One of the high points of the holiday were our two visits to Viterbo. There is a rather unassuming looking town hall, in front of which there were some paving works going on. We gingerly found our way around the hoardings towards the terrace that was supposed to give a good view of the Cathedral. No dice, but one of the workmen asked if we would like to visit the Town Hall. Good manners required that we say “Yes”, and to our surprise the upper rooms were well worth the visit. The history of Viterbo was set out in Mannerist paintings, a fact once more commemorated neither by guide-books nor by my photographs – there was a very attentive security guard. So here are the other treasures:

Iīm not sure when Viterbo fell under the influence of the Medicis, but it has the obligatory church & piazza San Lorenzo.

The church of S Maria Novella is much more my style. The whole place is rather plain on the outside. There is a Lombard cloister, dating back to the sixth century:

Nowadays it is used by the restaurant across the road for wedding receptions. The nave is sober, too:

The paintings are mercifully by relatively unknown journeymen. No buses, no umbrellas. Fit for purpose, and no more.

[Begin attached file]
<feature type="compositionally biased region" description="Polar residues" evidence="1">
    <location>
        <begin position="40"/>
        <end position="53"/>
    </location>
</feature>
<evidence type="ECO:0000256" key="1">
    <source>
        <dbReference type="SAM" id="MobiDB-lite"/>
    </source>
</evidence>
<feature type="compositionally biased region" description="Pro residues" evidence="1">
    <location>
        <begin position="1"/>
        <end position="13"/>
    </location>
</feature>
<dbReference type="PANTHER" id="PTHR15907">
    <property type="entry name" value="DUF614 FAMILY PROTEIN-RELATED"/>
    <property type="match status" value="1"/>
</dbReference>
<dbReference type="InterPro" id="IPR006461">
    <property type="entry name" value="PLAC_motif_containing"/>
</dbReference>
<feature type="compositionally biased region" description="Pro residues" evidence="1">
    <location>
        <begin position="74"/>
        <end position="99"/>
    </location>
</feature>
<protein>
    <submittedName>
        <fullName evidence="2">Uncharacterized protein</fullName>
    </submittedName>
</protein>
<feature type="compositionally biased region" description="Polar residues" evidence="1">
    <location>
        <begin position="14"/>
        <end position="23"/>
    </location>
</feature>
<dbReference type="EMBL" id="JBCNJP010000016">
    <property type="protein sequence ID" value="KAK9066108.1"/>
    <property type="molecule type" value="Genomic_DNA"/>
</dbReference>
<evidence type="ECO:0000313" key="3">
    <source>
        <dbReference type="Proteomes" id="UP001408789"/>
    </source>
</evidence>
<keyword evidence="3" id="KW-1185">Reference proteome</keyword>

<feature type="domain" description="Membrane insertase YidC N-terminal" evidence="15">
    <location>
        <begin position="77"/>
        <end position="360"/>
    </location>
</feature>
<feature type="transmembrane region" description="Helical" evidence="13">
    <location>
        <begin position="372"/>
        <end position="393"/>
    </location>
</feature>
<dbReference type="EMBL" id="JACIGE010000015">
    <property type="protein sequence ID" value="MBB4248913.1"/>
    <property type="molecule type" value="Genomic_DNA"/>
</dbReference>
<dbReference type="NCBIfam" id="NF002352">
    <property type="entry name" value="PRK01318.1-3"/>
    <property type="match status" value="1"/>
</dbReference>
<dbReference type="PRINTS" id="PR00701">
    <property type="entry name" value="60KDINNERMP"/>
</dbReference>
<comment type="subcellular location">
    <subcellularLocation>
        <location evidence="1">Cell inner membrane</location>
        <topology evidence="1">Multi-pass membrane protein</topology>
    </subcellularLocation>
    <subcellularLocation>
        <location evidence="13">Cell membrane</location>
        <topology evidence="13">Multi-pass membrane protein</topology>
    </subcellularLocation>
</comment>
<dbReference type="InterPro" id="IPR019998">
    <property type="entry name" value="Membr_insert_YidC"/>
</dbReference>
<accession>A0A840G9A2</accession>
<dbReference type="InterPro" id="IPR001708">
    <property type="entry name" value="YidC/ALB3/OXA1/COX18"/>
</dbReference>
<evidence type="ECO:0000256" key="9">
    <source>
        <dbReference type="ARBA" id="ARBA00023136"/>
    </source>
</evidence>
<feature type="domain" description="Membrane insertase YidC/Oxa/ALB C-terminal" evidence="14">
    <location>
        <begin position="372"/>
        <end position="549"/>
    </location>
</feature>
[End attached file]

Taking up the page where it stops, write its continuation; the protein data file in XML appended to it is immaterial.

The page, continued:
It was only after we left that I discovered that Aquinas had preached from the outside pulpit. So thereīs no photo here.

We didnīt go into the Duomo. There was a wedding going on, so we sat outside on the steps of the Bishopīs palace:

In the evening, we went to the Terme de Palliano, a ruined (apparently Roman) bath house.

Yes, I did go into both the hot and cold springs. I just didnīt trust the others with the camera. While we were at the baths on the first night, there was a long and violent thunderstorm. It started just after we arrived at the baths, went on all through our visit (nearly an hour), and all the way home (another 45 minutes), and was still going strong half an hour after the others went to bed. Itīs quite hard to take photos of lightning – by the time you have registered that itīs flashing, itīs finished; and by its nature, you need a longish exposure too. But hereīs the best I could do.

Like most Italian cities, Viterbo lives at night.

Just not in this square. Perhaps they were all trying out the bramble gelati. Honestly, the best ice (sorbet) you will ever eat in your life!

Also near Viterbo, we visited the abbey of San Martino al Cimino. This was a Cistercian foundation, and the church dates from the 12th Century. I couldnīt stop the (XVth Century) rose window from being “burned out” – it was late afternoon, and the sun was in the West.

So late, in fact, that Doria Pamphilijīs palace was closed. Having conducted a reasonably determined search on my return to Amsterdam, I really cannot find any evidence that we missed anything.

Previous PageTable Of ContentsNext Page

Email Mike Murphy